Monday, February 7, 2011

A, B, See

As a child, I had a huge fascination with Helen Keller and all things having to do with blindness.   I loved to color and read and.... according to my family..... spend an inordinate amount of time staring at myself while dancing in front of a mirror.  How in the world was Helen Keller coping with a sightless and soundless life?

Maybe I have Helen Keller nostalgia today because I've come across a stash of vintage braille paper.  Could I read this if I gave it a little effort? 

All I can feel is a general sense of texture.  Perhaps if I do a rubbing, I'll be able to see the dots and decipher what they mean?

Nope, no help at all. I guess if my worst fears ever come true, I'll  have to rely on a talking book reader because reading braille seems next to impossible at this point.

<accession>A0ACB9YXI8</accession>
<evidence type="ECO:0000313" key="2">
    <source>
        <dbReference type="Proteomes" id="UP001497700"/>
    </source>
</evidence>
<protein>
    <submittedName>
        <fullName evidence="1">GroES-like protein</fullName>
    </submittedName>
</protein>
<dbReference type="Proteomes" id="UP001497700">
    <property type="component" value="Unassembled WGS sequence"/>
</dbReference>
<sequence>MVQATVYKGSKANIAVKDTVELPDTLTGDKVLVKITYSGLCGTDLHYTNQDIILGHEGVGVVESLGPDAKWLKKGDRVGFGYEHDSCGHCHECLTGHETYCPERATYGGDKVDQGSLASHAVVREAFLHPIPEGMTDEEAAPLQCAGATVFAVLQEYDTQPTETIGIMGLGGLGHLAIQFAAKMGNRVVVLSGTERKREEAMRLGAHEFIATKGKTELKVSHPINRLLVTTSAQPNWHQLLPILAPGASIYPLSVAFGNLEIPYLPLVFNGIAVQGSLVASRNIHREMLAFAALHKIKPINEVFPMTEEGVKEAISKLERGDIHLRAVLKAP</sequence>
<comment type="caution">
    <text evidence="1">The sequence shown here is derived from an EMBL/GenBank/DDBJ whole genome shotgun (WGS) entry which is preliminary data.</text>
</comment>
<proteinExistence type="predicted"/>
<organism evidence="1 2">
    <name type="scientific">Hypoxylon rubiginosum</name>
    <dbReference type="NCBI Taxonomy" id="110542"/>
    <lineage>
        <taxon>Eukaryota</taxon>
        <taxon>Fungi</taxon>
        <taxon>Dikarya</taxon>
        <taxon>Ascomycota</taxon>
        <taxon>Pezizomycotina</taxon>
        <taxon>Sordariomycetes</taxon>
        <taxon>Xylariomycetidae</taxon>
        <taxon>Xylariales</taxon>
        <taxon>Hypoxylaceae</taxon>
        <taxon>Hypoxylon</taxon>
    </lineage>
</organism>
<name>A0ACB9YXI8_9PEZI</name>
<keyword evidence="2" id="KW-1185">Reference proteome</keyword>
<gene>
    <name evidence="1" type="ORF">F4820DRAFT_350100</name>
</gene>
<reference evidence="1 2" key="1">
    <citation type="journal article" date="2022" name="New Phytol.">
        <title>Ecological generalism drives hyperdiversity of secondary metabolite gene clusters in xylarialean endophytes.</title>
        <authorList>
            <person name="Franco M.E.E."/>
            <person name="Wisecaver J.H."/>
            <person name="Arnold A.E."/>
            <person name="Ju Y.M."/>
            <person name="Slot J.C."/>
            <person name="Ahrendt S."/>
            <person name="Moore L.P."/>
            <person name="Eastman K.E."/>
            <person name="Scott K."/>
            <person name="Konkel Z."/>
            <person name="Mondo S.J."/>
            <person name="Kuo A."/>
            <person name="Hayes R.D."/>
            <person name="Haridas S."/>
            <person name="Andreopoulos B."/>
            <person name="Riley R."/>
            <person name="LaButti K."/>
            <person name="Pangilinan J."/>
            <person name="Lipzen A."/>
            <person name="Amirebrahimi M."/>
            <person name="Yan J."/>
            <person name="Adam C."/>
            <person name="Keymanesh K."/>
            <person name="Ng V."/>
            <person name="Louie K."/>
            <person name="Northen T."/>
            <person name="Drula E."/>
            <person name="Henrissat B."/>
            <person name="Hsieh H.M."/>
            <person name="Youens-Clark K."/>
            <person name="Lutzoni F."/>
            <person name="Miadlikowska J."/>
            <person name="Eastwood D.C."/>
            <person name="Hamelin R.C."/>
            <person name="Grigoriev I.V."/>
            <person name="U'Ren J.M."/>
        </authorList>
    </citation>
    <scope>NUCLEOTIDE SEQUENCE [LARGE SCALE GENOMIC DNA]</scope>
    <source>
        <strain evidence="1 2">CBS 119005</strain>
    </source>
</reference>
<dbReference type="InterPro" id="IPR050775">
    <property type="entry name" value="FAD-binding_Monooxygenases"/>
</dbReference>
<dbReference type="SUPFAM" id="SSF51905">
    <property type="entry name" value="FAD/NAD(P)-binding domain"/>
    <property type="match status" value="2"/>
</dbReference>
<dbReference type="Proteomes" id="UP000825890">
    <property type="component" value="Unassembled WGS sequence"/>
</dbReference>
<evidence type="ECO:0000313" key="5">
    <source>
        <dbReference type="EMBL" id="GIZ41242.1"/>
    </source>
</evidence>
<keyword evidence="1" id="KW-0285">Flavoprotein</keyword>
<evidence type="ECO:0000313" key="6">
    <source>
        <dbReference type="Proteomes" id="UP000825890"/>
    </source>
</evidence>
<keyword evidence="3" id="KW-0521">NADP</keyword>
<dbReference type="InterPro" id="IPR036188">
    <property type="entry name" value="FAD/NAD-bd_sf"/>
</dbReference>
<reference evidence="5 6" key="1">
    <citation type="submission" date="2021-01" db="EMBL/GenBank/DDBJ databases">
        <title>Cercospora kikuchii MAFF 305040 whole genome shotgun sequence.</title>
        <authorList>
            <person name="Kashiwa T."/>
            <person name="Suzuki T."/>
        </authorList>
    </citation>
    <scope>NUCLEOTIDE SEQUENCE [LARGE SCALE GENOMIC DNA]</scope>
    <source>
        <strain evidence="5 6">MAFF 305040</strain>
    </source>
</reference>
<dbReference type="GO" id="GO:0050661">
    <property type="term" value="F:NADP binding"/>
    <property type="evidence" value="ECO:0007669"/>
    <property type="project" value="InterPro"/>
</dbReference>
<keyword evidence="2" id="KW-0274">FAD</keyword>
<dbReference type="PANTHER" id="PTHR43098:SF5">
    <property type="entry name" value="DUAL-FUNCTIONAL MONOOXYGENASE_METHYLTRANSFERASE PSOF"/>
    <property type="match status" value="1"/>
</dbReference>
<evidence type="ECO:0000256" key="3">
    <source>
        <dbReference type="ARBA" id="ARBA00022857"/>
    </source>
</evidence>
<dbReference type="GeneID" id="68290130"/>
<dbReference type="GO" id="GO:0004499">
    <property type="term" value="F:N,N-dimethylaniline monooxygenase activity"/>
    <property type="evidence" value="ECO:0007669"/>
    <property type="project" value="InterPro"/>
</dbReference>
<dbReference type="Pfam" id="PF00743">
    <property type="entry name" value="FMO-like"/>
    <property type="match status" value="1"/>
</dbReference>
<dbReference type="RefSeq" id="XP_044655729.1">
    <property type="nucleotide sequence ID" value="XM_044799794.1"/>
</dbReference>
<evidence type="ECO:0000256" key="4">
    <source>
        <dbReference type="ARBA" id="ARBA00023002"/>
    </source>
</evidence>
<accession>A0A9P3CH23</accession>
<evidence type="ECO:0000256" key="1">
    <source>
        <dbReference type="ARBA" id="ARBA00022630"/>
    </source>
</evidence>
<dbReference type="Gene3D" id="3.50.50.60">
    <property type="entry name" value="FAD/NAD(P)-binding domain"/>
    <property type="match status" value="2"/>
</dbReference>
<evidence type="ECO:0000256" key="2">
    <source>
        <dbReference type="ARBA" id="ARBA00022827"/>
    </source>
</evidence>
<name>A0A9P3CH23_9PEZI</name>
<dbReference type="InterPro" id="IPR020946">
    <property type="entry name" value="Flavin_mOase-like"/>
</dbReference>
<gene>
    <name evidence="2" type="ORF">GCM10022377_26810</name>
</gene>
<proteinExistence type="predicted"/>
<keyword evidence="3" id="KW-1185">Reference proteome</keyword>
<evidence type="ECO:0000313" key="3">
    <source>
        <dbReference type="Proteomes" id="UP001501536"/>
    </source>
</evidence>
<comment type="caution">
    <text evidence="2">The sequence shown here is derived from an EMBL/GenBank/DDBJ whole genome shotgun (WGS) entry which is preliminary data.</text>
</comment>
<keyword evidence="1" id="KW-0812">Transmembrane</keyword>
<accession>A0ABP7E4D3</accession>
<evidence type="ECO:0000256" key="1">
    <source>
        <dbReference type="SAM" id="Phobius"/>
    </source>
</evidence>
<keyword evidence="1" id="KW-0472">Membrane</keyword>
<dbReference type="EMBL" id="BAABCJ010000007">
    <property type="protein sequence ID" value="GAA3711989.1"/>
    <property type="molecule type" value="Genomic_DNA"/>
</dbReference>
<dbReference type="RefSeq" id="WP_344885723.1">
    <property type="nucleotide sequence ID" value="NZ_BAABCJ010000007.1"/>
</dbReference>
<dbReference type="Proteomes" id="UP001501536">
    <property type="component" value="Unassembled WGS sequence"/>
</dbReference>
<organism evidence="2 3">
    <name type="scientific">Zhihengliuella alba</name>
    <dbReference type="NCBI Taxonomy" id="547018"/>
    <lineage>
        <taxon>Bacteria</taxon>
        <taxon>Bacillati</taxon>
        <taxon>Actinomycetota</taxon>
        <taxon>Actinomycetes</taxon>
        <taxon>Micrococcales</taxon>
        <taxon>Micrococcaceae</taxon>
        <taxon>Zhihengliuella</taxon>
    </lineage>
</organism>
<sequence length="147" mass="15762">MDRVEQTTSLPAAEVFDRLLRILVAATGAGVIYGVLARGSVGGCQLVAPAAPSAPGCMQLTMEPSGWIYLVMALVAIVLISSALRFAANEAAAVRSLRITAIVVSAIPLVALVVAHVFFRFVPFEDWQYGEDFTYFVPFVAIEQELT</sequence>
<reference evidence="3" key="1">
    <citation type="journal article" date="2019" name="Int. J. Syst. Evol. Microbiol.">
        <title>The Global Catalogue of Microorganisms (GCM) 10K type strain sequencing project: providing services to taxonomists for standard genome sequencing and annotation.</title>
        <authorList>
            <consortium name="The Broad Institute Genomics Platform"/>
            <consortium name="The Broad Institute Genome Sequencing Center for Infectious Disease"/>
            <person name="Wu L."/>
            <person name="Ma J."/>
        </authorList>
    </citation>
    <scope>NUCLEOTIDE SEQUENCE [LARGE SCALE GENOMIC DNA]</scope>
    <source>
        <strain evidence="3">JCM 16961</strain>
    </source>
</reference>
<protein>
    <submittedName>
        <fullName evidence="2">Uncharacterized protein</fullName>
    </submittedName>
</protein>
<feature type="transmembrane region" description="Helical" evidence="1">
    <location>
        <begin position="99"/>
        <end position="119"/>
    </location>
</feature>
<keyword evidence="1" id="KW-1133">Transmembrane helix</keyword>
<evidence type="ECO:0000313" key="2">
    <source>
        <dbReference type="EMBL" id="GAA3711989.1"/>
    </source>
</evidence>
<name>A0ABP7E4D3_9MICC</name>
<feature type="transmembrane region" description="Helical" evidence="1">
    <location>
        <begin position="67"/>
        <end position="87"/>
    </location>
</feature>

I hear the braille paper I found is highly prized by collage makers and journalers .  The textures are gorgeous and the stock itself is thick and receptive.  Adding color and form to a page which was once read by someone who could see neither will seem hauntingly redemptive to me.

If you never got the pleasure of meeting Helen Keller or only saw her portrayed in movies, here is a brief clip of the real (incredibly inspiring) Helen.

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